Looking for citrus Picking Tips in 2019? Scroll down this page and follow the links. And if you bring home some fruit or vegetables and want to can, freeze, make jam, salsa or pickles, see this page for simple, reliable, illustrated canning, freezing or preserving directions. There are plenty of other related resources, click on the resources dropdown above.
Notes for September 2019: Summer is here and that means blueberries, peaches, raspberries, blackberries, figs, corn and tomatoes are here. Check your area's specific crop calendar (see this page) and call your local farms for seasonal updates. Strawberries and cherries are finishing up in the north, long done in the South.
See these pages to find a local Peach festival, Blueberry festival and other festivals. We have a guide to peach varieties here. Also recipes, canning and freezing directions for strawberries, blueberries, peaches, tomatoes, corn etc.
See our comprehensive list of easy home canning, jam and jelly making, preserving, drying and freezing directions. You can access recipes and other resources from the drop down menus at the top of the page or the site search. If you have any questions or suggestions, feel free to write me! It is easy to make your own ice cream, even gelato, or low fat or low sugar ice cream - see this page. Also note, there are many copycat website listing U-pick farms now. They have all copied their information from here and usually do not ever update. Since 2002, I've been updating the information every day but Christmas; so if you see anything wrong or outdated, please write me!
Children's Consignment Sales occur in both the Spring and Fall See our companion website to find a local community or church kid's consignment sale!
Citrus fruit, like oranges, grapefruit, lemons, mandarins and tangerines are easy to pick and use, if you are lucky enough to live in the semi-tropical climates where they grow.
In the US, that means southern California, Arizona, New Mexico, southern Texas, Florida and sometimes in southern Louisiana and Mississippi. Citrus are fat-free, low sodium, and cholesterol-free.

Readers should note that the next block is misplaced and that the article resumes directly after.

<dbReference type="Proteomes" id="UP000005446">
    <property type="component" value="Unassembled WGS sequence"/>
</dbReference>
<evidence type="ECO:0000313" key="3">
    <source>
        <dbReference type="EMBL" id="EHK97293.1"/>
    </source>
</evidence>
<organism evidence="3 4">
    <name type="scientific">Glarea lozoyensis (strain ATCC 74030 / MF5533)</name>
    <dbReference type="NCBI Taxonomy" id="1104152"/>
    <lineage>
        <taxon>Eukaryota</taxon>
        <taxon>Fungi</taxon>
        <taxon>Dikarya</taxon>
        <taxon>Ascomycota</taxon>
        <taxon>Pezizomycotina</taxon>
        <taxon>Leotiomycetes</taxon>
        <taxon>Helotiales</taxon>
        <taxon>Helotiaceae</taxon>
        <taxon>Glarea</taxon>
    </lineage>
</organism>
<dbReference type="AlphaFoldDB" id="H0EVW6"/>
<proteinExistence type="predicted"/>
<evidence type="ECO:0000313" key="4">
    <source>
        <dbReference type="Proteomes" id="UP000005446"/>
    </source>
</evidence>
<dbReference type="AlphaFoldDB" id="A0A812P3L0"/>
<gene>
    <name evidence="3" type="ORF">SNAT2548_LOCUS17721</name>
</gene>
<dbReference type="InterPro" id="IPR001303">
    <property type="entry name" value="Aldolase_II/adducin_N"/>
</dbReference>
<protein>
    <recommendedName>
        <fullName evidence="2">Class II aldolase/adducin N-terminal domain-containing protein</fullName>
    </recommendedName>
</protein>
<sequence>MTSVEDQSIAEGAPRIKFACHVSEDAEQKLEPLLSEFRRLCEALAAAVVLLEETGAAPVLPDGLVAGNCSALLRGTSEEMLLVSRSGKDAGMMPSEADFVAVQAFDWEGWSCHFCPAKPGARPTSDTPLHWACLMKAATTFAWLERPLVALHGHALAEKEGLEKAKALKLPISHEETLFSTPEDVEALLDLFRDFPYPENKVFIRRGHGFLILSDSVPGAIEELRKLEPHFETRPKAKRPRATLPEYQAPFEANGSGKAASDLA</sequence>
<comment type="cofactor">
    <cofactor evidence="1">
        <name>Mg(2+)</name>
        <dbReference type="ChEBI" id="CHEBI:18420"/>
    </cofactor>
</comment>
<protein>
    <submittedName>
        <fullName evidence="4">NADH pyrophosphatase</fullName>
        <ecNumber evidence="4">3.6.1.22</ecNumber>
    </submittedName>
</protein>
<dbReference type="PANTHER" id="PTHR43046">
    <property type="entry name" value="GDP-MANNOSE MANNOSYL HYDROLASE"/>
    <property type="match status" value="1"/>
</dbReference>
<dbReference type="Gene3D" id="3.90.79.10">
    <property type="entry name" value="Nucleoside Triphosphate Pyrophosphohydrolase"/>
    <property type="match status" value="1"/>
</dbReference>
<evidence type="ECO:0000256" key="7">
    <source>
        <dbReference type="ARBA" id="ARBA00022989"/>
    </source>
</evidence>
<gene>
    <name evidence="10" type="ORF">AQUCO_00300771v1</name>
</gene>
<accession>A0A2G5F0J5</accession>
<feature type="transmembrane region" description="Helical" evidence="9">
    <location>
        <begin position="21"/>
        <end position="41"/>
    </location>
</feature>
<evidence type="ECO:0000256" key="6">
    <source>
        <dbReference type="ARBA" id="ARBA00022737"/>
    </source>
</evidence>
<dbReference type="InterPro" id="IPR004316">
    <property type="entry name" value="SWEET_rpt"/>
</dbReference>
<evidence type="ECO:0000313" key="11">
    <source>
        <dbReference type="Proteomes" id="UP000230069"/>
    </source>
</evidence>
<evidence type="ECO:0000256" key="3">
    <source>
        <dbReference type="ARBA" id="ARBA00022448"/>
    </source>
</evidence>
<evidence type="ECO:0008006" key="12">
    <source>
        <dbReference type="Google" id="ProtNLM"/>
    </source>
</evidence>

Most modern orange, grapefruit, mandarin or tangerine orchards have dwarf trees that are very close to the ground - my 3 year old finds it easy to pick citrus! (photo above and below)
Select The color can be anything from dark green, to yellow, pink, orange, bright red, dark red or even a combination. It all depends on the variety. And color is not really how you tell when a citrus fruit is ripe. The key will be to ask the farmer which are ripe.
Look for firm, bruise-free skin
Look for a heavy, solid feel to the fruit. heavier and more solid means juicier!
The dimples should have small, fine dimples on the peels
Watch out for soft, tender spots or wrinkled, folds in the rind.
The smell of the the fruit should be a strong, sweet citrusy smell.
The farmer/orchardist will also know what characteristics to look for in the particular varieties that he is growing.
Citrus ripen from the outside of the tree towards the center, so the citrus out the outside of the tree will ripen first. Once they are picked, they stop ripening. Picking citrus directly from a tree is easy.. abut uniform orange color is not necessarily an indicator of a delicious, juicy orange. Notice the photo at right.
The best way to know if a citrus fruit is ripe is the smell and taste. Try one and you'll know what to look for in appearance and smell with the others.
Keep in mind that these are typical, general dates. It can vary considerably upon weather, location, orchard and variety.
Navel oranges - November to June.
Valencia oranges - March to October.
Cara Cara oranges December to May.
Clementine oranges -October to December
Satsuma - October to January.
Pineapple sweet oranges - November to February.
In a refrigerator, citrus can last 2 or3 weeks.. Keep them in a bag that has holes for airflow, ie. they have a few holes in them . The airflow is important to prevent buildup of moisture or condensation which causes mold growth.
At room temperature, Citrus will keep for about a week.
The weight of the citrus fruit, and the number of fruit per bushel varies depending on the size of the fruit , their moisture content and variety. But, in general:
1 bushel = 48-72 oranges or 32-48 grapefruit.
3/4 bushel = 36-54 oranges or 24-36 grapefruit
1/2 bushel = 24-36 oranges or 16-24 grapefruit